USAA is responding to the demand for computer driven investment advice by offering a free online retirement planning calculator and a number of financial milestone trackers. Members can set financial goals, tie multiple checking, brokerage, and savings accounts into their USAA monitored portfolio, and watch as they progress towards their own objectives. While this helps savers track their progress towards a goal, these programs do not give meaningful fund allocation advice, analyze position tax efficiency, or do other basic functions.

The additions of the online retirement planning calculator and financial milestone tracker are welcome, but more is needed in terms of financial advising to make USAA competitive. Brokerages like Vanguard and Schwab are offering better services for a fraction of the fee. An investor paying for the USAA advisory service may have upwards of 2.2% of their total assets consumed by fees, while an investor using Schwab’s totally automated advisory service may be paying a net expense ratio of less than 0.05%. USAA’s inability to offer a meaningful alternative to the roboadvisory services needs to be corrected if they are to stay competitive over the long haul.


Vanguard offers clients far better advisory services than USAA. Vanguard offers new investors enormously powerful resources that will help research both mutual funds and ETFs and screen investments based on a number of user defined criteria. Once users invest in funds, they can use Vanguard’s Portfolio Analytics tool to assess the portfolio’s diversification across sectors, countries, and investment types. The tool will also make recommendations to improve tax efficiency.

For clients looking to have more support, Vanguard offers a roboadvisory service called the Personal Advisor Service. Charging just 0.3% of your portfolio’s value, the computer driven Personal Advisor Service competes with services like Wealthfront. Because the service uses Vanguard’s lowest fee ETFs, investors are likely to see a net expense ratio for their entire managed portfolio that is below 0.5%. This is an outstanding deal that will allow a typical investor to set up a monthly deposit and let Vanguard do the investing and rebalancing work. For those seeking a totally hands-off experience, this is something that should be considered. The only drawback to this service is that there is a minimum investment requirement of $50,000. For those with less money, Schwab offers a competing product without such a high minimum.

If you are looking for a human touch, Vanguard offers most investors access to advice from a Certified Financial Planner for higher net worth investors. Those with $1MM or more invested in qualifying Vanguard products are entitled to the full range of the Vanguard Flagship Services suite. These services include access to specialists in trust creation, financial planning, estate planning, and gift giving. Investors with less than $1MM in invested assets can pay a very competitive hourly fee to access similar services from Vanguard’s approved professionals.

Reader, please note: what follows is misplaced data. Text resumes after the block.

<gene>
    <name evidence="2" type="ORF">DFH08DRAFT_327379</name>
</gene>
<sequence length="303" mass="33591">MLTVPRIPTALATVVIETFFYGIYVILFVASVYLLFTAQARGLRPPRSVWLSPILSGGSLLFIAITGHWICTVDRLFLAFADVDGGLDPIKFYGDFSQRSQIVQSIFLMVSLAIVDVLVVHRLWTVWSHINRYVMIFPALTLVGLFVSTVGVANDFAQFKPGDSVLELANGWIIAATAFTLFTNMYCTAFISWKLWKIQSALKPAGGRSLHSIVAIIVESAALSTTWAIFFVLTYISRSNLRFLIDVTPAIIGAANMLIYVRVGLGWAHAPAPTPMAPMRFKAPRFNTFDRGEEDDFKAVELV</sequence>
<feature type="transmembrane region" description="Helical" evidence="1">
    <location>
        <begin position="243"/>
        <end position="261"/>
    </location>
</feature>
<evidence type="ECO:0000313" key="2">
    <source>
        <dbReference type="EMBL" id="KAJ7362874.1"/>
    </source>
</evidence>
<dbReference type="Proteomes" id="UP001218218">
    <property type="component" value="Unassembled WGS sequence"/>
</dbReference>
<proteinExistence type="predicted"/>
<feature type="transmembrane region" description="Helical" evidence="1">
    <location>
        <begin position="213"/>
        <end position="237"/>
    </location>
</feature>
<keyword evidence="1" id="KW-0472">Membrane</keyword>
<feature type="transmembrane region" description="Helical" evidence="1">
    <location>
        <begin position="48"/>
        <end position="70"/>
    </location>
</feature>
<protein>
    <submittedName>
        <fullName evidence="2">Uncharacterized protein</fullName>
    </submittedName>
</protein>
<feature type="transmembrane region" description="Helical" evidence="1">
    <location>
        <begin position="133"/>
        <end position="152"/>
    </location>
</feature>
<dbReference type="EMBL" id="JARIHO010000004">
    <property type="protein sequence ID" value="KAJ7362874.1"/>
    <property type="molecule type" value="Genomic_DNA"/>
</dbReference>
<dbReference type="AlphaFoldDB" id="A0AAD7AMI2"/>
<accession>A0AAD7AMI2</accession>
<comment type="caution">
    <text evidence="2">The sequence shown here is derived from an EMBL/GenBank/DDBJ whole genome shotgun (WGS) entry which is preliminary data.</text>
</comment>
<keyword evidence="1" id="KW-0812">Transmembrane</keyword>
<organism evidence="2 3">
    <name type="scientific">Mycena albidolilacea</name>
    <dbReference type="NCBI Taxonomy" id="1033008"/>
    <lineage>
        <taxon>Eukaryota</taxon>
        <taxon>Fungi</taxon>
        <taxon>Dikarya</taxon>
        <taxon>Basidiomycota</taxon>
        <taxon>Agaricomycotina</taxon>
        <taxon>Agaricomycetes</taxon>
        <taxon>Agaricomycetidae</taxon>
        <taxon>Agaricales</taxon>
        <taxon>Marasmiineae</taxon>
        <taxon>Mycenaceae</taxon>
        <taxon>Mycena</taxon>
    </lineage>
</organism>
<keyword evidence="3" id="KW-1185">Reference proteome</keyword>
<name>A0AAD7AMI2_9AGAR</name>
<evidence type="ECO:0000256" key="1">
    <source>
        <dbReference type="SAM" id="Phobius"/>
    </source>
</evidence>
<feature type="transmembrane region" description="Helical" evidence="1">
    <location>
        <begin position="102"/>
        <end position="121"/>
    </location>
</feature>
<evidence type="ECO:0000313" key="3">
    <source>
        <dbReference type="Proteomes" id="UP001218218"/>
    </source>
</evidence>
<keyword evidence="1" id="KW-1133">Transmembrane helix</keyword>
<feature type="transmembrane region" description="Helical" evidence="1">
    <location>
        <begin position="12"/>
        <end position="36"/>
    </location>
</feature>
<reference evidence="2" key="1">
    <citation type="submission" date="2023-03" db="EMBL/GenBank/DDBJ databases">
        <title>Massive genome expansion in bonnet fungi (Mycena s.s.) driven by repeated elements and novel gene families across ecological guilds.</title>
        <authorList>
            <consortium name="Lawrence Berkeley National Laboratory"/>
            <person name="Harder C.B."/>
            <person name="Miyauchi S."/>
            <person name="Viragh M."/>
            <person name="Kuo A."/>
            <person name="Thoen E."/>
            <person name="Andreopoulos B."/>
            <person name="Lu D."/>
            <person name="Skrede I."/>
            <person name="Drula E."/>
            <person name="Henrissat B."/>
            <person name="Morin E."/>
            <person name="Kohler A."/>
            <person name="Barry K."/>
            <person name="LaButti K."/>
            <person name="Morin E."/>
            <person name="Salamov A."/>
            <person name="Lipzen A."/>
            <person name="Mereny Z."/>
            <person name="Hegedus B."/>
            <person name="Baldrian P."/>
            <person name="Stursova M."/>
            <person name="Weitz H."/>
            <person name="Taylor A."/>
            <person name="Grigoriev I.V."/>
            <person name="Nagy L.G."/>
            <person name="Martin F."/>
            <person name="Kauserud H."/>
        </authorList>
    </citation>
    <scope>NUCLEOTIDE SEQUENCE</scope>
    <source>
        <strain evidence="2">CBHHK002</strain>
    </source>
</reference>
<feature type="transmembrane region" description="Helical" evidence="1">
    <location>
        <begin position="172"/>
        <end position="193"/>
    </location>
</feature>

With a more robust platform of electronic advising services, a more comprehensive research library, and a better support network of certified professionals, Vanguard wins the fight over advisory services. Because Vanguard’s advisors will serve as true fiduciaries makes their services even more valuable and their ability to offer extremely low fee, computer supported roboadvising means that even small-time investors can reap the benefit of experienced advisors.

Vanguard vs USAA

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USAA Benefits

Range of Services – While Vanguard is mostly about investing, USAA offers members an enormous range of banking and financial services. Credit cards, checking accounts, insurance products, and member discounts on auto purchases are just a few of the options USAA provides to its members. It may not be the best in each category, but the fact that USAA offers a full range of products makes USAA a one-stop-shop for financial matters.

System Integration – USAA’s platform ties into all of USAA’s product lines. You can track annuities, insurance offerings, savings accounts, and other accounts held at any online service through the USAA platform. This makes getting a full picture of your financial health incredibly easy.


Not Purpose Built – Most of the advantages associated with USAA are due to their relationship with National Financial Services and Fidelity. USAA is an insurance and banking service provider first and foremost. There are times when using the brokerage services that the investment side of their house feels like an afterthought or seems like it is stuck in the past.

Fees – USAA’s house branded fund fees are not competitive with Vanguard’s line of products. While Fidelity offers many funds that can be traded with no fee through the USAA platform, Vanguard has far more low fee options.

Few Utilities – If you are looking for roboadvisory services, extensive research, or online tools that really help you make the most of your money, you won’t find it with USAA. More tools are coming online, but the lack of meaningful portfolio advisory services stands out as a major weakness.

Vanguard Pros

Philosophy – Vanguard started the passive investing revolution and helped ensure that money that would have been paid in fees to investment bankers is instead kept by investors. Better returns, lower fees, and steady returns are the hallmark of Vanguard’s investing philosophy. For retail investors, this philosophy not only works, it’s ideal.

Low Fees – There isn’t much to say here. Vanguard started the low fee revolution and is carrying it to new heights. With tons of low fee index funds and ETFs to choose from, investors have the means to make a tailor-made portfolio.

Outstanding Support – Vanguard offers customers access to tons of free tools, portfolio analyzers, and real-world expert advice. Whether you’re starting a Roth IRA for the first time to fund a dignified retirement or are a multimillionaire looking for legacy planning, Vanguard has the depth of knowledge and capacity to support your interests.

USAA vs Vanguard Summary

Vanguard is the clear-cut winner over USAA. It is first and foremost an investment platform that delivers massive market exposure at almost incomprehensibly low prices. Pioneers of the index fund revolution, Vanguard deserves serious consideration by anyone looking to plan for retirement or develop generational wealth.

Anyone looking for lower brokerage fees should take a look at Ally Invest. M1 Finance is an excellent option for more advanced trading platform and investment research tools than at either USAA or Vanguard.